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      Members Only Fluid Forum View   08/08/2017

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JoshM

27 inch walleye at the french!!

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JoshM    0
JoshM

Oh its march 1st here i thought it was April 1st. He He. \:D

Made you guys look. I am curious though what is the most surprising fish has every one caught on the north shore? Hope I didnt tick any one off.

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JBMasterAngler    157
JBMasterAngler

I caught a 5 pound northern out of the temperance river gorge some years back. Probably the only time I've ever been dissapointed to catch a northern.

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upnorth    2
upnorth

I did see a guy hook and land a Pike in the Sucker River a few years back, ok probably 15 years back. Surprised me pretty good.

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Surface Tension    265
Surface Tension

SK and I hooked a couple pike in the Sucker last Spring. Once in a while we'll get one on the big pond when fishing the surface.

The oddest catch was a humpback salmon. It got snagged in the head while trolling mid water.

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Catfishunter    0
Catfishunter

Lot of pike in the lester last spring.

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matthothand    0
matthothand

I've also seen a few pike in the tribs here and there. Does a 18 inch rainbow below fon du lac dam on the st. louis count?

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Northlander    72
Northlander

Brookie under the 23 bridge on the St. Louis would have to be my oddest catch. Just dont see trout in the river hardly ever any more. Used to see some Browns by Boyscout years back.

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JBMasterAngler    157
JBMasterAngler

Are the pike running up the rivers to spawn in the spring or are they following the smelt/trout to eat them as they spawn?

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Catfishunter    0
Catfishunter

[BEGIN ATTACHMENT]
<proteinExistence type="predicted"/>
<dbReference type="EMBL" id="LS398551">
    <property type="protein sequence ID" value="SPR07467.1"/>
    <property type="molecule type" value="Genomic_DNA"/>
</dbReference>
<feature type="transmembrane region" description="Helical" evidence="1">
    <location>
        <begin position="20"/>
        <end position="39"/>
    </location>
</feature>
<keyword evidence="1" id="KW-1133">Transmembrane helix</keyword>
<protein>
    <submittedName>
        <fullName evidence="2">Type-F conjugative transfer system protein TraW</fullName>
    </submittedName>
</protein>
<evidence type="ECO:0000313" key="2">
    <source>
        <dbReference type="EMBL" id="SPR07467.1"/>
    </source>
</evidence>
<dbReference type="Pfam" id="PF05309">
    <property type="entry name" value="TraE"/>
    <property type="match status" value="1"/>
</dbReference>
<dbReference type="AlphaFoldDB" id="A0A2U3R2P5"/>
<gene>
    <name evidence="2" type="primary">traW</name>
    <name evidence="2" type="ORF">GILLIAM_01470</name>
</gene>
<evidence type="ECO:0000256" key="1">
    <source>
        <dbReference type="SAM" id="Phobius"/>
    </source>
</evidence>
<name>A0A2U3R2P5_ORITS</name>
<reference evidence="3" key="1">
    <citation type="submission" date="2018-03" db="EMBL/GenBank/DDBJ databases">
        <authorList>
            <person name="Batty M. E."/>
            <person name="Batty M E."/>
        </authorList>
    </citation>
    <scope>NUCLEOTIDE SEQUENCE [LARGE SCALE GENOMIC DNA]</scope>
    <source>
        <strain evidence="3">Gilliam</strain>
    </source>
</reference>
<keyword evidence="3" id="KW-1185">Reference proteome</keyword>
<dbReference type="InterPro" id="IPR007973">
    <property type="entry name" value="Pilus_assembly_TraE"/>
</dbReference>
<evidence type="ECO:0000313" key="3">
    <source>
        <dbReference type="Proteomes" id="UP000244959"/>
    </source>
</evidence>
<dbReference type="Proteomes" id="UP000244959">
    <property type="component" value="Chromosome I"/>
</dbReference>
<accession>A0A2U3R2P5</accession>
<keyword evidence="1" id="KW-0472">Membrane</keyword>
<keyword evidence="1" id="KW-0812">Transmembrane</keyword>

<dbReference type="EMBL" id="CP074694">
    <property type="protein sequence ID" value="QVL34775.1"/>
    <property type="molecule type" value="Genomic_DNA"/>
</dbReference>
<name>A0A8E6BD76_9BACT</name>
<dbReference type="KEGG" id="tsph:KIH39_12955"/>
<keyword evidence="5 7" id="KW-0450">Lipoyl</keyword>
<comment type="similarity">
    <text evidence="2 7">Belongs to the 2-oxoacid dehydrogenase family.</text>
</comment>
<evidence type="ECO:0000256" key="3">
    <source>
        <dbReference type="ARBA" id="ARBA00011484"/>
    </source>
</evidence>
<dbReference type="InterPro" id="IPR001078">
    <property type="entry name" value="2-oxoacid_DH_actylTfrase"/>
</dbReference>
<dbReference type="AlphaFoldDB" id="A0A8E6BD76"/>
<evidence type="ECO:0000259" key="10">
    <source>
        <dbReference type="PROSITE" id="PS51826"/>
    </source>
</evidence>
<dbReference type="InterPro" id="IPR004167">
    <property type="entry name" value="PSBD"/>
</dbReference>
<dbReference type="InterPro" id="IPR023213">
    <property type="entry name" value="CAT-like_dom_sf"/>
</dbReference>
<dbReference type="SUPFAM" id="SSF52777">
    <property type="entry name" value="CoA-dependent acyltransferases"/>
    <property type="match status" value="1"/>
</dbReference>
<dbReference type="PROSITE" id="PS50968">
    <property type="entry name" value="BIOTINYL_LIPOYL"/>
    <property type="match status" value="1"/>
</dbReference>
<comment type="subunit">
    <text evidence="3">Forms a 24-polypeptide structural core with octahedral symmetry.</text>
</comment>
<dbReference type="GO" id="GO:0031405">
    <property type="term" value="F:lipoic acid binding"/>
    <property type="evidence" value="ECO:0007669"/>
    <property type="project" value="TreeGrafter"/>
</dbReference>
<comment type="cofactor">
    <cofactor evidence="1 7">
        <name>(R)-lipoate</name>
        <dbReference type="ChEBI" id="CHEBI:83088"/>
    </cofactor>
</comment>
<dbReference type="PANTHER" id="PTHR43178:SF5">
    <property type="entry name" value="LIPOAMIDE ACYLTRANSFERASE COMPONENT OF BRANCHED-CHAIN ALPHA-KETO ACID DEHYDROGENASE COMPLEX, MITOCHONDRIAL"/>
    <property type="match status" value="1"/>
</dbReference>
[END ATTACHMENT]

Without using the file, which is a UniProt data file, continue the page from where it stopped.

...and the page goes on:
Spawn.

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outdoor ran    0
outdoor ran

I've got a friend that use to do some diving off the rivers just outside Duluth and he said once in a while he would see schools of crappies and muskys off the river mouths.

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Quickstrike    0
Quickstrike

Saw about 30 Walleyes in a north shore trib between Silver Bay and Grand Marais. I've also caught some pike in the mouths as well. I heard of a Musky caught in the beaver a few years back as well.

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Northlander    72
Northlander

Hey Ran I know a guy who is catching Crappies out in the Bay. No Bull man. Get out your spring bobber rod. grin.gif

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NorthMNdrifter    0
NorthMNdrifter

Caught about a 10 lb. northern off the Gooseberry mouth on first cast a few years back...

Like mentioned .... kind of a bummer when you expect a laker, rainbow, or salmon...especially on first cast...

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wyldewal    0
wyldewal

On the opening day of the WI season a few years ago I caught a 2 and 1/2 pound Lg mouth, a 9 pound channel cat, and a 13 pound carp on three consecutive casts on the same bait. A firetiger rattle trap. grin.gif

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Rickl    0
Rickl

Hi. I am new to this board, but I was in Duluth last year (down from Canada) and was flyfishing the second pool in from the lake on the Lester River and caught a largemouth (about 8"). Is this common for that river?

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Jim Almquist    94
Jim Almquist

Hey Rickl welcome to FM. I don't think it is ever common but just sort of a interesting change of pace. It just goes to show you never know what you will catch in a river.

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Catfishunter    0
Catfishunter

 Originally Posted By: jimalm
It just goes to show you never know what you will catch in a river.

Thats the truth. My best one is a mudpuppy.

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bdog162    0
bdog162

About ten years ago my old man actually did catch a 6 pound walleye off of the french in the fall casting spoons. Wierd!!

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fishface    0
fishface